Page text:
"That was Harry Reid," says Samuel Rodriguez, folding his flip phone as he leaves a strip-mall chain restaurant. It is an April day, and Congress is warring over immigration. "They are really courting us. You should have heard the way Nancy Pelosi was talking."
Rodriguez is a young 36 with longish hair and a neat black goatee. Fast-talking, articulate, utterly bilingual, he exudes confidence. Rodriguez is a "brilliant thinker and an authentic man of God," according to National Association of Evangelicals (NAE) president Ted Haggard. "He is the Karl Rove of Hispanic-Anglo evangelical strategy."
Consulting with the Senate minority leader, however, is new territory. With immigration topping the news, Rodriguez has become a go-to guy. He started the National Hispanic Christian Leadership Conference (NHCLC) six years ago to be a voice for Hispanic evangelicals. Suddenly, everybody in Washington—media and politicians—wants to talk to him.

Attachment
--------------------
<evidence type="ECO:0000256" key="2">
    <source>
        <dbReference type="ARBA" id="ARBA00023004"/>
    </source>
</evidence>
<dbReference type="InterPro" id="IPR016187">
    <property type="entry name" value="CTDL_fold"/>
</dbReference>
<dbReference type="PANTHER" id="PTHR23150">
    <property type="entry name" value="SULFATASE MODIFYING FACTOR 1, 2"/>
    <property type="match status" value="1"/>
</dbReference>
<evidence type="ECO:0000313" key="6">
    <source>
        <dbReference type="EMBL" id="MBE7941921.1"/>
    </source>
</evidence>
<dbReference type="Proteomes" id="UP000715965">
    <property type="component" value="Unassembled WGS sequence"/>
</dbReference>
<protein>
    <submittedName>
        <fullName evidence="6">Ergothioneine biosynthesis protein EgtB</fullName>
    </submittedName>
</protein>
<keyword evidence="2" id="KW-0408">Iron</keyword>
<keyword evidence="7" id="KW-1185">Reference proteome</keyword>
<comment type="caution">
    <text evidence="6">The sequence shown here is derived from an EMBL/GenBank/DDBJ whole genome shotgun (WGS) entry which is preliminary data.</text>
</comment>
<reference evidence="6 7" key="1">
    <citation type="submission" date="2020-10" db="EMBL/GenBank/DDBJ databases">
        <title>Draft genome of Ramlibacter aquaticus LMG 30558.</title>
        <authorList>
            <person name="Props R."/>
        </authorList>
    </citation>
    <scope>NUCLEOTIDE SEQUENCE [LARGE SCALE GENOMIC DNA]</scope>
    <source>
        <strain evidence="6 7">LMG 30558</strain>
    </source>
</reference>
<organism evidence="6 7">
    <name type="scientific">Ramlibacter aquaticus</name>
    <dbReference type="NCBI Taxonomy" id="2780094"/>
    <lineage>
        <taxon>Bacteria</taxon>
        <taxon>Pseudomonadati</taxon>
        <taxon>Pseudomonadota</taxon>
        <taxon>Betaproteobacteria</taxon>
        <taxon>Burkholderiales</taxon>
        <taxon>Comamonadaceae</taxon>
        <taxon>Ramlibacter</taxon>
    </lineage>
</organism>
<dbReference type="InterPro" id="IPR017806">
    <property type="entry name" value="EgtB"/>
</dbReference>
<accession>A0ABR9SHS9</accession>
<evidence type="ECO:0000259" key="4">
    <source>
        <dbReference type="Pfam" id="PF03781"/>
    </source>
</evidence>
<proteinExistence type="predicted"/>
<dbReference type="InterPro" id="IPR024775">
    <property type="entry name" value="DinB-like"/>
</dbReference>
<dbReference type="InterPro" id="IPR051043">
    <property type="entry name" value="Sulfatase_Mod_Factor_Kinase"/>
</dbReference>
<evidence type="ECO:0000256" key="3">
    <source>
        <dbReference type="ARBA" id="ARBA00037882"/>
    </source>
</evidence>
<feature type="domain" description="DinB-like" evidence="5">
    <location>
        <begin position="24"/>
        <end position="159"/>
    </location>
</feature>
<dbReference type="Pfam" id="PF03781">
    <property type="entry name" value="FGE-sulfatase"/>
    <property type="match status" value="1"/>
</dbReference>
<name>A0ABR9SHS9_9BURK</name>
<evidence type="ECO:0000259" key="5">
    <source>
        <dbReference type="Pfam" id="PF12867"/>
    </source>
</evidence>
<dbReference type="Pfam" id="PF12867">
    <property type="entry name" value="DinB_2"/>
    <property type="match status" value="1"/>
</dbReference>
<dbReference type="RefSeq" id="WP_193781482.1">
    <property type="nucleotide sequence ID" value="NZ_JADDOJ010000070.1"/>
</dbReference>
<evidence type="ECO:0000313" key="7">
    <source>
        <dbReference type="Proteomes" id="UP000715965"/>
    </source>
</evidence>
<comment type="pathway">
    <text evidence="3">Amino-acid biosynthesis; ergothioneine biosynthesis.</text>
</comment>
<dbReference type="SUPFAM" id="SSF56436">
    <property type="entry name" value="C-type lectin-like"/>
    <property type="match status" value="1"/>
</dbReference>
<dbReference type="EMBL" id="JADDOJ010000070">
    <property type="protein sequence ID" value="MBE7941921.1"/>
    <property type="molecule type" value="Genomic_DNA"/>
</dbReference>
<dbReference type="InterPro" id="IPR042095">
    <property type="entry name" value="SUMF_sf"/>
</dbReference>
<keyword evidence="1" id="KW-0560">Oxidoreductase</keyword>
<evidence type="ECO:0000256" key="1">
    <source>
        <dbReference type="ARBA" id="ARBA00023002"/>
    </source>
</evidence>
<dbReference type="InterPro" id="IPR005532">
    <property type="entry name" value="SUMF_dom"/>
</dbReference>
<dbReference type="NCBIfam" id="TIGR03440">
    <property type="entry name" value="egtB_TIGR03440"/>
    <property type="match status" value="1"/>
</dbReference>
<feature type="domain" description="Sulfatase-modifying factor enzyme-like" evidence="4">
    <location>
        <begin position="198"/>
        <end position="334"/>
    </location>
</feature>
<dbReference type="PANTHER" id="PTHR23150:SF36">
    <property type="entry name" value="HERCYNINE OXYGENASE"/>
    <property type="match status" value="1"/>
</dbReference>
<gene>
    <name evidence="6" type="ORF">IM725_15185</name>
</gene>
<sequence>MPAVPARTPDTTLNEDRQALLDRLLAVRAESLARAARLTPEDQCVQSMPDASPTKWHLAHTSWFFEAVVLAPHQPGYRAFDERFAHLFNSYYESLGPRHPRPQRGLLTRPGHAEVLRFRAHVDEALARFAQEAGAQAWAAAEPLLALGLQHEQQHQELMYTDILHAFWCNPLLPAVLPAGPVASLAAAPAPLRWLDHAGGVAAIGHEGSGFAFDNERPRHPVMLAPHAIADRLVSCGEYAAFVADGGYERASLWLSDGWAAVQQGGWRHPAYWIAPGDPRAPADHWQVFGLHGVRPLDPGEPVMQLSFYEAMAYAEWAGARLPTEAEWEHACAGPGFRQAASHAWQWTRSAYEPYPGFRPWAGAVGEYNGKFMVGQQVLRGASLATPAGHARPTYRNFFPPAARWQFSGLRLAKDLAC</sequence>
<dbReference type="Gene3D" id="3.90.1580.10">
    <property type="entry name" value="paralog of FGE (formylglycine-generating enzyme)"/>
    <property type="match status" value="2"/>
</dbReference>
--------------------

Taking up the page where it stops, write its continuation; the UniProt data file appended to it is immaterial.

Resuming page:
Rodriguez should be happy with his new prominence, but he doesn't look entirely happy. "Immigration puts us at odds with our white evangelical brothers," he says. He has spent years building alliances, and now he is unsure whether they will last. Rodriguez knows what happened with civil rights. To this day, many African American Christians distrust white evangelicals even though they share views on school prayer, abortion, and gay marriage. Hispanic evangelicals might similarly resist alliances with those they perceive as blind to their core concerns. That is the last thing Samuel Rodriguez wants.
At a Washington press conference in April, Rodriguez and a coalition of Christian leaders issued a statement in favor of "comprehensive ...1
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